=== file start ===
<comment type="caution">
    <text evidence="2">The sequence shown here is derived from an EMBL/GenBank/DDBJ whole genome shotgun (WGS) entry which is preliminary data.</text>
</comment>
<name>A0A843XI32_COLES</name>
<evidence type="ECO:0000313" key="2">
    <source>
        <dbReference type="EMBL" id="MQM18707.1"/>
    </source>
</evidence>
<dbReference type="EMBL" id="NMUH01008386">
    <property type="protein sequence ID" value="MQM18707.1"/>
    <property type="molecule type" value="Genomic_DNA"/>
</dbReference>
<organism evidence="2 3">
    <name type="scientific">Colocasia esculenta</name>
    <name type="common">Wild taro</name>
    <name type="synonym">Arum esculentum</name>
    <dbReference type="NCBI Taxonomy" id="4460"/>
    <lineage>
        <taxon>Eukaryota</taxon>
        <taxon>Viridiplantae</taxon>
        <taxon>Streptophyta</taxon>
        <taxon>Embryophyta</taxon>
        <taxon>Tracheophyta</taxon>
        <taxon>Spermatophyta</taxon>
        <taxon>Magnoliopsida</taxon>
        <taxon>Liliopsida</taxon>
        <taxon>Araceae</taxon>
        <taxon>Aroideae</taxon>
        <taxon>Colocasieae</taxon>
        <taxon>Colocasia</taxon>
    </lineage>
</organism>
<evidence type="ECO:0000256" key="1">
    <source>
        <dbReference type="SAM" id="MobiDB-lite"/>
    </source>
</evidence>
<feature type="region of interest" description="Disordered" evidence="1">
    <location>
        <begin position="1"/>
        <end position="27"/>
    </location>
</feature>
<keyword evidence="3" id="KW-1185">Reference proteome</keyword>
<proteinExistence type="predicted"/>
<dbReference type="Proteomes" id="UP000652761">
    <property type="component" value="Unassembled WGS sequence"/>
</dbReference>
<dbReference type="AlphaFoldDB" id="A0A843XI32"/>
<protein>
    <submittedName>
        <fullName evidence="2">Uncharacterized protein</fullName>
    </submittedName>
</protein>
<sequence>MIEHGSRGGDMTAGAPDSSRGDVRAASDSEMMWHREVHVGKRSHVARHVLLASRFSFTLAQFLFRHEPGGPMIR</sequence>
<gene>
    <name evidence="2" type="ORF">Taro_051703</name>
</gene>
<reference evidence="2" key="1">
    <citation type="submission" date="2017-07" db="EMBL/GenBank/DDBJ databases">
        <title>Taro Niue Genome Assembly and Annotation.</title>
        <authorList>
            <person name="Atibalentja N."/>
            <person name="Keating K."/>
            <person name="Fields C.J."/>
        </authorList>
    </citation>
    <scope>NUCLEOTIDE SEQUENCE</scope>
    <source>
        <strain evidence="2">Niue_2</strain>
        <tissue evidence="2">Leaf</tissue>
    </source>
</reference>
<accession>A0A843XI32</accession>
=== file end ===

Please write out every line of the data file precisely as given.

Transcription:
<comment type="caution">
    <text evidence="2">The sequence shown here is derived from an EMBL/GenBank/DDBJ whole genome shotgun (WGS) entry which is preliminary data.</text>
</comment>
<name>A0A843XI32_COLES</name>
<evidence type="ECO:0000313" key="2">
    <source>
        <dbReference type="EMBL" id="MQM18707.1"/>
    </source>
</evidence>
<dbReference type="EMBL" id="NMUH01008386">
    <property type="protein sequence ID" value="MQM18707.1"/>
    <property type="molecule type" value="Genomic_DNA"/>
</dbReference>
<organism evidence="2 3">
    <name type="scientific">Colocasia esculenta</name>
    <name type="common">Wild taro</name>
    <name type="synonym">Arum esculentum</name>
    <dbReference type="NCBI Taxonomy" id="4460"/>
    <lineage>
        <taxon>Eukaryota</taxon>
        <taxon>Viridiplantae</taxon>
        <taxon>Streptophyta</taxon>
        <taxon>Embryophyta</taxon>
        <taxon>Tracheophyta</taxon>
        <taxon>Spermatophyta</taxon>
        <taxon>Magnoliopsida</taxon>
        <taxon>Liliopsida</taxon>
        <taxon>Araceae</taxon>
        <taxon>Aroideae</taxon>
        <taxon>Colocasieae</taxon>
        <taxon>Colocasia</taxon>
    </lineage>
</organism>
<evidence type="ECO:0000256" key="1">
    <source>
        <dbReference type="SAM" id="MobiDB-lite"/>
    </source>
</evidence>
<feature type="region of interest" description="Disordered" evidence="1">
    <location>
        <begin position="1"/>
        <end position="27"/>
    </location>
</feature>
<keyword evidence="3" id="KW-1185">Reference proteome</keyword>
<proteinExistence type="predicted"/>
<dbReference type="Proteomes" id="UP000652761">
    <property type="component" value="Unassembled WGS sequence"/>
</dbReference>
<dbReference type="AlphaFoldDB" id="A0A843XI32"/>
<protein>
    <submittedName>
        <fullName evidence="2">Uncharacterized protein</fullName>
    </submittedName>
</protein>
<sequence>MIEHGSRGGDMTAGAPDSSRGDVRAASDSEMMWHREVHVGKRSHVARHVLLASRFSFTLAQFLFRHEPGGPMIR</sequence>
<gene>
    <name evidence="2" type="ORF">Taro_051703</name>
</gene>
<reference evidence="2" key="1">
    <citation type="submission" date="2017-07" db="EMBL/GenBank/DDBJ databases">
        <title>Taro Niue Genome Assembly and Annotation.</title>
        <authorList>
            <person name="Atibalentja N."/>
            <person name="Keating K."/>
            <person name="Fields C.J."/>
        </authorList>
    </citation>
    <scope>NUCLEOTIDE SEQUENCE</scope>
    <source>
        <strain evidence="2">Niue_2</strain>
        <tissue evidence="2">Leaf</tissue>
    </source>
</reference>
<accession>A0A843XI32</accession>